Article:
1-Bedroom Apartment?

<p>Quick rundown of the situation:
-I don't have anyone to share an apartment with next year.
-I've had enough "random selection" experiences that I'd rather not risk anything
-I'm prone to depression, and I tend to go home on a lot of weekends
-I can afford a 1-bedroom because I have a scholarship</p>

<p>Should I go for it? I have friends who would visit, and I have friends that I can hang out with. The already have other living arrangements, so that's why they're not an option.</p>

<p>Any advice? Know anything about 1-bedroom apartments?</p>

<p>Thanks!</p>

<p>I had my own apartment one year when I was at a college too far away to commute to. I loved it. Only you know your own situation with depression and what you can tolerate, as well as afford. Have you considered finding someone to share a 2-bedroom apartment with? Depending on the area, splitting the costs of a 2-bedroom might be cheaper than paying yourself on a 1-bedroom, and you'd still have your own privacy from your roommate. If you don't have friends looking to room with you, start chatting with people around campus or online from your school and see if anyone's interested. </p>

<p>If not, then a 1-bedroom or studio apartment might be good for you (studios are typically cheaper and you really don't need all of that space of a 1-bedroom apt to yourself in college). Just be sure to read the entire lease carefully, and know what utilities are or are not included in the rent. Consider renter's insurance if you have expensive stuff in your apartment, including a computer, tv, appliances, etc. And be sure to see the exact apartment you'll be renting - don't let them show you "models" or a "similar" apartment if the one they're trying to rent currently has people in it. You don't want to sign a lease and then find out your apartment isn't exactly what you expected.</p>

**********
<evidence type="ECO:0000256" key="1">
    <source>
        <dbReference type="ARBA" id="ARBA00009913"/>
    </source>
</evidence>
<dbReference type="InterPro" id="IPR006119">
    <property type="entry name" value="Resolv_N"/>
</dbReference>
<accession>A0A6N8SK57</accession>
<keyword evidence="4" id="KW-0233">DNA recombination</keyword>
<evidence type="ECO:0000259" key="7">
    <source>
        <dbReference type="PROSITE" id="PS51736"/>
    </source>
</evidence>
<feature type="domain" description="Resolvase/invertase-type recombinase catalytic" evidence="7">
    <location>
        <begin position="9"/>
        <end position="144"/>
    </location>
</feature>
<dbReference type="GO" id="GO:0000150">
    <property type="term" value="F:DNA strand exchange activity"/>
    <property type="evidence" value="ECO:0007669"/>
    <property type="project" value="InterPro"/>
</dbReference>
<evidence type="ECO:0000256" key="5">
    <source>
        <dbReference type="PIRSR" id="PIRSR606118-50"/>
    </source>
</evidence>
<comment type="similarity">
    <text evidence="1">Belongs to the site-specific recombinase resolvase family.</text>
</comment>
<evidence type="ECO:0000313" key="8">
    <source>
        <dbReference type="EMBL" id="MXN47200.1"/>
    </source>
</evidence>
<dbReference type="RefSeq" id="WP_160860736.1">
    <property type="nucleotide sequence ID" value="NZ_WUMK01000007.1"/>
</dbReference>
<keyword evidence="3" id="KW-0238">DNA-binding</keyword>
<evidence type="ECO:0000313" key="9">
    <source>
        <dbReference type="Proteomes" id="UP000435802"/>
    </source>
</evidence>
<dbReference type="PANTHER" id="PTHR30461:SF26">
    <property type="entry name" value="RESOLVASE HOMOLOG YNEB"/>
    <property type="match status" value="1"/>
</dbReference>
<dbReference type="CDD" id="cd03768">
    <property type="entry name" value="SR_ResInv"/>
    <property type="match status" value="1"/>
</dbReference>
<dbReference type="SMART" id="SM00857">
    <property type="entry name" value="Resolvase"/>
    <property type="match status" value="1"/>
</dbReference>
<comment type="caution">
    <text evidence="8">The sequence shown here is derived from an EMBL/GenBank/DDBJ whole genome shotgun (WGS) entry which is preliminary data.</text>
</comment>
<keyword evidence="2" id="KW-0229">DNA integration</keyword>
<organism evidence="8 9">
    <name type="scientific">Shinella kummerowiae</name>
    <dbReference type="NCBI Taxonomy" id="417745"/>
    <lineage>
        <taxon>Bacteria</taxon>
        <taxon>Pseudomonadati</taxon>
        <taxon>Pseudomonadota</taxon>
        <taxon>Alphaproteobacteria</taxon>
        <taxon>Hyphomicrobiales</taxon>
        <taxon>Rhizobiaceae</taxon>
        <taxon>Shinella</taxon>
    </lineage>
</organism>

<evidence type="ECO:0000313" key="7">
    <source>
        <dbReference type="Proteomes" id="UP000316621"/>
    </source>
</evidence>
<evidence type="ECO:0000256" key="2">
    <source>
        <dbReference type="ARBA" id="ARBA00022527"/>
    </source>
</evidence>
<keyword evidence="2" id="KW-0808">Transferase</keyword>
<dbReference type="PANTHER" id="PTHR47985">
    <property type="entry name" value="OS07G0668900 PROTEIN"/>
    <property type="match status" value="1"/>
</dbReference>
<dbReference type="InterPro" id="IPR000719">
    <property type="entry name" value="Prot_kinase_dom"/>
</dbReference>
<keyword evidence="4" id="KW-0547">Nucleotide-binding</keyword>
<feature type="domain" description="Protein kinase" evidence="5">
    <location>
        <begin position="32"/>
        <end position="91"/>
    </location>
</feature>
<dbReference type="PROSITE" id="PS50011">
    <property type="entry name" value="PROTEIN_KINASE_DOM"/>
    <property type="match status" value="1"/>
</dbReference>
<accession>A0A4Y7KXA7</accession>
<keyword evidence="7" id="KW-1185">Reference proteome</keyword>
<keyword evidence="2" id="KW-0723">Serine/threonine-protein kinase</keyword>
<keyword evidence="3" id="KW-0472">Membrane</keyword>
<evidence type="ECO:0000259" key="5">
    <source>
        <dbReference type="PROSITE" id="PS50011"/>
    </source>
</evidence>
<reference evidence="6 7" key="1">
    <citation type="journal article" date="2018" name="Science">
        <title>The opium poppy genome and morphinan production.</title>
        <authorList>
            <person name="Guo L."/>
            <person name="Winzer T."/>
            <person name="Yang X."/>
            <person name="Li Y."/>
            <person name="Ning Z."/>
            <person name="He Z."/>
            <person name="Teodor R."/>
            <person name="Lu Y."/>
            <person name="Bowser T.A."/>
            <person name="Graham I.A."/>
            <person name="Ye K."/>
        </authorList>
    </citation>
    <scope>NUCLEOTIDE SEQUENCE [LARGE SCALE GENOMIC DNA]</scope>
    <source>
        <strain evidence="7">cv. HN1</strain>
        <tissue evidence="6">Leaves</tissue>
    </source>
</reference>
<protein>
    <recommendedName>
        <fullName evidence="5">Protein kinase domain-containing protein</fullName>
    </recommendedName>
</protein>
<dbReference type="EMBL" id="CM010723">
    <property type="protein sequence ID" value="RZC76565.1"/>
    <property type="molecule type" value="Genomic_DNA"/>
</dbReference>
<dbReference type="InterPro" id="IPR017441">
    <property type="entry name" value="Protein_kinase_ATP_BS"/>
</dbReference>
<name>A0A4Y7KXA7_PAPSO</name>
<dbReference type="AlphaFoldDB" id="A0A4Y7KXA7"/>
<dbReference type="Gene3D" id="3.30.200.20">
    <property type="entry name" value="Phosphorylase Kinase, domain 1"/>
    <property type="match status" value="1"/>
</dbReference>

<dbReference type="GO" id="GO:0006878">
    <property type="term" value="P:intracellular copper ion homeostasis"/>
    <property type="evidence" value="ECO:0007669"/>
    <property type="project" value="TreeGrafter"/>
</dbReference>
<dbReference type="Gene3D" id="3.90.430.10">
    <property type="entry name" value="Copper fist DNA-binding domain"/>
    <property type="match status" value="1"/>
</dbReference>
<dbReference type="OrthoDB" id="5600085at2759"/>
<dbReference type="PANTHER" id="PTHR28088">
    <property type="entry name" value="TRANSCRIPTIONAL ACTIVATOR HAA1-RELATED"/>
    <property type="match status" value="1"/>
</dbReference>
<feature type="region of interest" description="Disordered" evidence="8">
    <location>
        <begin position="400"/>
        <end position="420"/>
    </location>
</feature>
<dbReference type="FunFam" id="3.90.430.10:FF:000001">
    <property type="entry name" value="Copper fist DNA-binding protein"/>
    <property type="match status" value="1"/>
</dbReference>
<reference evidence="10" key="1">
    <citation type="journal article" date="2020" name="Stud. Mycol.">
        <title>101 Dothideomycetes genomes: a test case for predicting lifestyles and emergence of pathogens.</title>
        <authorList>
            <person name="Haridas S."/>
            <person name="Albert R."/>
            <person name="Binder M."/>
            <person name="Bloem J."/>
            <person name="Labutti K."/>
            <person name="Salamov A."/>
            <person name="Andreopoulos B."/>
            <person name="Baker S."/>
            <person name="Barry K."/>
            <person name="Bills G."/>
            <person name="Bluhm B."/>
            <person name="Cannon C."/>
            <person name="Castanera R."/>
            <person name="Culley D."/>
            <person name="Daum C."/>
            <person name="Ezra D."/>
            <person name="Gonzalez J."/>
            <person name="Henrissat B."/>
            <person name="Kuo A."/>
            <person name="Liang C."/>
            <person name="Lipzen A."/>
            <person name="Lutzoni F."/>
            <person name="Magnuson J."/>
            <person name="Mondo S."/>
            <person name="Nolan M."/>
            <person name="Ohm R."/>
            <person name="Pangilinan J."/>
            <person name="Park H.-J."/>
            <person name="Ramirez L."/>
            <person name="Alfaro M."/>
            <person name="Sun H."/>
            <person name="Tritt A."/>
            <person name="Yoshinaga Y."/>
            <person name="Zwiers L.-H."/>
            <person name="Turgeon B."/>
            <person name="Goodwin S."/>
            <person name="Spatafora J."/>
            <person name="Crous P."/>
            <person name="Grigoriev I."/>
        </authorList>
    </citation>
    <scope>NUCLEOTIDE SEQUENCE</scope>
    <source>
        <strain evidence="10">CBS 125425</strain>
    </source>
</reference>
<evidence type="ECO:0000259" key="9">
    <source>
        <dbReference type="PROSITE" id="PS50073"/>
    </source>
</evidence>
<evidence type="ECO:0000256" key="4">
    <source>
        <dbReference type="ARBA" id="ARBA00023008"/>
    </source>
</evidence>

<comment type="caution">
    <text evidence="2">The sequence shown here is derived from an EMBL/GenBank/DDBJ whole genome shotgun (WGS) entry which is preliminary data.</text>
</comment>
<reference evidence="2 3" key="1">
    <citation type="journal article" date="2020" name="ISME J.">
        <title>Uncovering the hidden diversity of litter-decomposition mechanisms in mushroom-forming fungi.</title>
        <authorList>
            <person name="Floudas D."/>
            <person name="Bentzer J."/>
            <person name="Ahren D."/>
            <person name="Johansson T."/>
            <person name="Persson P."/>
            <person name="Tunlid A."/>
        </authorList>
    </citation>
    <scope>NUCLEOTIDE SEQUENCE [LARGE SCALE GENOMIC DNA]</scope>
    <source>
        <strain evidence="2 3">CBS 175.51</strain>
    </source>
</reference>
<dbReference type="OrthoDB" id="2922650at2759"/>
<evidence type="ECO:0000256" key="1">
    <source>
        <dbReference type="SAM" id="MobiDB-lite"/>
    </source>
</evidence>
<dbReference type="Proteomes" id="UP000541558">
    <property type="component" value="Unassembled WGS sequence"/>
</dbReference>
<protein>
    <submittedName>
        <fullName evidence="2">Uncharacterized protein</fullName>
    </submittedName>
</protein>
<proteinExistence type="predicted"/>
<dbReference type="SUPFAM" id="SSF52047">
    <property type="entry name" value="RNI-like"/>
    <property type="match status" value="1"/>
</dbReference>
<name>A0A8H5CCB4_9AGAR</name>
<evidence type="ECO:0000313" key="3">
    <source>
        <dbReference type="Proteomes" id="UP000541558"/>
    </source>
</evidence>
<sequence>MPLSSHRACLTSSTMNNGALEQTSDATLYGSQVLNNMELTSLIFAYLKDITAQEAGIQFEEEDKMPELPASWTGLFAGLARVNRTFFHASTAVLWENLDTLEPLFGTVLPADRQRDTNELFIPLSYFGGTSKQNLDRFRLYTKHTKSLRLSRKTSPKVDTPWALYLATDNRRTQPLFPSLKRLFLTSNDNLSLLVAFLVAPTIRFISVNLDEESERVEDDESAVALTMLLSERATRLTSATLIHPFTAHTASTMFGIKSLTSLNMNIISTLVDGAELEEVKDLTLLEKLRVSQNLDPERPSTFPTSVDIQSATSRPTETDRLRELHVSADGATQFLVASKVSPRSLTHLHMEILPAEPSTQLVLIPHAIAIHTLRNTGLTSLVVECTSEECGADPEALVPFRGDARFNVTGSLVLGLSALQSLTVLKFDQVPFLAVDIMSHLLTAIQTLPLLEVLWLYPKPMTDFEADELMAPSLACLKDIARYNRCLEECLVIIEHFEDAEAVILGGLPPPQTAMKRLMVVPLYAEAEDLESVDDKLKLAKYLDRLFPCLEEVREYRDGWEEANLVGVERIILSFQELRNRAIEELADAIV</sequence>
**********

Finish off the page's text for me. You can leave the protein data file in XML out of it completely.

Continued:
<p>Check things out when you're viewing places - turn on all lights, see how many outlets/jacks they have, look at the windows and see if they open, check the thermostat, see how secure the door locks are, if they offer on-site laundry or if you have to drive/walk to a laundromat. Check the faucets, run the toilet - make sure you're in for no surprises.</p>

<p>It sounds to me like it's a good option for you. Personally, I couldn't do it. I like having my own bedroom but I would get lonely if I lived in a one bedroom apartment.</p>

<p>Thanks for the responses!</p>

<p>I think that I would like sharing an apartment with someone, it's just that because of the 1-year lease, it would really stink if you ended not getting along with the person. I've looked into online roommate sites and craigslist in search of someone, but I haven't come across anyone yet.</p>

<p>goldandblue92 - are you in apartment with good friends now? do your roommates ever keep you up, get on your nerves? </p>

<p>novalynnx - did you have the studio or the apartment?</p>

<p>I had a 1-bedroom because I first moved in with my boyfriend, then spent the second half of the year by myself. I also had a cat and 2 pet rats, so I needed some extra space. Some studios are nice - they typically come with a little kitchen and bathroom attached to a big general room. </p>

<p>You could lease the apartment in your name only, and allow people to stay per semester (have them sign a sublet-type lease). That way if it doesn't work out, they can move on after the semester and you don't have to worry about defaulting on your lease because it'll be in your name only, then find a new roomie.</p>

<p>I also suggest looking for people who are active in sports/clubs/organizations so that they are not sitting around the apartment all day driving you nuts.</p>